The programming usually cycles from the least attractive item, to most attractive, followed by commercials. The purpose of this plan is to build listener interest during the programming.
Because dead air does not attract listeners, the station tries to fill its broadcast day with sound. Audiences will only tolerate a certain number of commercials before tuning away. In some regions, government regulators specify how many commercials can be played in a given hour.
There are several standard ways of selecting the music, such as free-form, top-40, album-oriented rock, and Jack. These can be applied to all types of music.
Jingles are radio’s equivalent of neon signs. Jingles are brief, bright pieces of choral music that promote the station’s call letters, frequency and sometimes disc-jockey or program segment. Jingles are produced for radio stations by commercial specialty services. Jingles are often replaced by recorded voice-overs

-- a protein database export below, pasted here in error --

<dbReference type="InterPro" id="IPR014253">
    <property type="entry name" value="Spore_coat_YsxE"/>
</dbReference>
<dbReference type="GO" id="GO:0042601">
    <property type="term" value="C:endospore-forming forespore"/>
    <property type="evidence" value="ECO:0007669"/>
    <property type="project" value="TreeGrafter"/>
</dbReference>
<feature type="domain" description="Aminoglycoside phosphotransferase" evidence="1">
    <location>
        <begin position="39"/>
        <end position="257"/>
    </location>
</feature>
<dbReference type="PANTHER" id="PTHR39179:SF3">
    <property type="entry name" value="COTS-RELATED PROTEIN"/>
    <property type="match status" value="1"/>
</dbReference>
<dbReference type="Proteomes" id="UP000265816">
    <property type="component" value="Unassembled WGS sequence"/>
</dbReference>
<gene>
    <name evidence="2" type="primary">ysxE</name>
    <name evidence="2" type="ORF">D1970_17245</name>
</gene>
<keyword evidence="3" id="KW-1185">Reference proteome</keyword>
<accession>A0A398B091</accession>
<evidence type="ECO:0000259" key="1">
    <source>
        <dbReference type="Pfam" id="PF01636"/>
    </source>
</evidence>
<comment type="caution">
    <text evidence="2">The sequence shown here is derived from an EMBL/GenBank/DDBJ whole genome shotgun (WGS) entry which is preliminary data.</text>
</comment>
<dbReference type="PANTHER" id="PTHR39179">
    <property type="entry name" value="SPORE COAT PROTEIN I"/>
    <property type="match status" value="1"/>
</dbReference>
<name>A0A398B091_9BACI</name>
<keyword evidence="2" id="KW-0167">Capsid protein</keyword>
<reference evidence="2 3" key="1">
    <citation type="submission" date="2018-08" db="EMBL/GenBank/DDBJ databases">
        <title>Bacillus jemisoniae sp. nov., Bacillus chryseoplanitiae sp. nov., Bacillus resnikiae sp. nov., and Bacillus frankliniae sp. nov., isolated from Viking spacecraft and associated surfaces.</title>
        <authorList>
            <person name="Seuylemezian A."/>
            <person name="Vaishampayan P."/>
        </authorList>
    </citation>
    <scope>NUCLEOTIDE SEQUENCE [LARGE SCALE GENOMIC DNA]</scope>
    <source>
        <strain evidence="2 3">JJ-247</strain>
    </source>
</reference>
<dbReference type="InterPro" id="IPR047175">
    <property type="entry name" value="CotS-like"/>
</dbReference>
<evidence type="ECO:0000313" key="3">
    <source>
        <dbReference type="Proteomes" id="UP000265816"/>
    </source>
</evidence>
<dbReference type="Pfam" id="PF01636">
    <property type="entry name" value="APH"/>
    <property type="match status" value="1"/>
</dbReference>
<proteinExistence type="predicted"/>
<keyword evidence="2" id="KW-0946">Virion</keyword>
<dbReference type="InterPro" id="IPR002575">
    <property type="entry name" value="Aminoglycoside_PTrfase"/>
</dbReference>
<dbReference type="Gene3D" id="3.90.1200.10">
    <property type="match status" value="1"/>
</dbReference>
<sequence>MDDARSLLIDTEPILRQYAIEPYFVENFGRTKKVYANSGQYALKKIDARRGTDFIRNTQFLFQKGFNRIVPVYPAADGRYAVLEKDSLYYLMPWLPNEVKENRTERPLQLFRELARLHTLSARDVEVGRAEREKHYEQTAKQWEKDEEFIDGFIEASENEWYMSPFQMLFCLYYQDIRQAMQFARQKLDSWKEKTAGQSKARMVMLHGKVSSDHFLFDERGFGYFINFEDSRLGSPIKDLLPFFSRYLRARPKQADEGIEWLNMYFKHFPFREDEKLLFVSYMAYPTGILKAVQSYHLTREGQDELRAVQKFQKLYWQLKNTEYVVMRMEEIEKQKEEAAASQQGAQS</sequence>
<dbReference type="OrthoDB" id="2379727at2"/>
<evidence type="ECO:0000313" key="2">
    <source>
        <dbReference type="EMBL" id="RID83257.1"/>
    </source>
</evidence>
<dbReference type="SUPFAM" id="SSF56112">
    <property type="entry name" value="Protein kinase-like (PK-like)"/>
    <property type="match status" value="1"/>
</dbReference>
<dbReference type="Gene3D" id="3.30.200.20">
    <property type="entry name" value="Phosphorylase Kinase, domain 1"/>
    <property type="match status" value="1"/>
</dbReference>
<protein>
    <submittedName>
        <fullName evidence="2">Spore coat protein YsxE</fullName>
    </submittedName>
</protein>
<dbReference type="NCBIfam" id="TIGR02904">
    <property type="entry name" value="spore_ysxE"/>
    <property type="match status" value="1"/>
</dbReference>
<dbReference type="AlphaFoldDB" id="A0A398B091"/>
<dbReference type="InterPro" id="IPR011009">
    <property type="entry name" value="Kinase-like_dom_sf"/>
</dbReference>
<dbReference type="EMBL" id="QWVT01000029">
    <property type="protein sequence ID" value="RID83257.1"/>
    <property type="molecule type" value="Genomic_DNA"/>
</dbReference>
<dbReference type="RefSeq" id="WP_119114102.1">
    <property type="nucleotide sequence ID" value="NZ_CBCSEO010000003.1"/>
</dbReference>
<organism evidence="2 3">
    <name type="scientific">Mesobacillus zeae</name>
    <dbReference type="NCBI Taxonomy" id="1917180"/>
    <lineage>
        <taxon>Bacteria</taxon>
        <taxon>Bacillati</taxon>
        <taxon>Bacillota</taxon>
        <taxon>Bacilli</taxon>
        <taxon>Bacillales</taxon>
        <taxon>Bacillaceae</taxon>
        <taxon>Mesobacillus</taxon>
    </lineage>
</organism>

In order to build station loyalty, the station announces time, station calls letters and frequency as often as six to twelve times per hour. Jingles and stingers (liners) help to give the station a branded sound in a pleasant, minimal amount of air-time.
In India, music is the lifeline of the people. All India Radio has been playing a very important role in the propagation and preservation of the music in general and the rich classical music and folk music traditions in particular.
Many eminent artists have been associated with AIR since many years. National Programme of music was started by AIR in the year 1952, which is broadcasted on every Saturday and Sunday. Also national programme of folk music is broadcasted on every 1st Thursday of the month. Akashwani ‘Sangeet Sammelan’ is an annual music event organised all the country every year.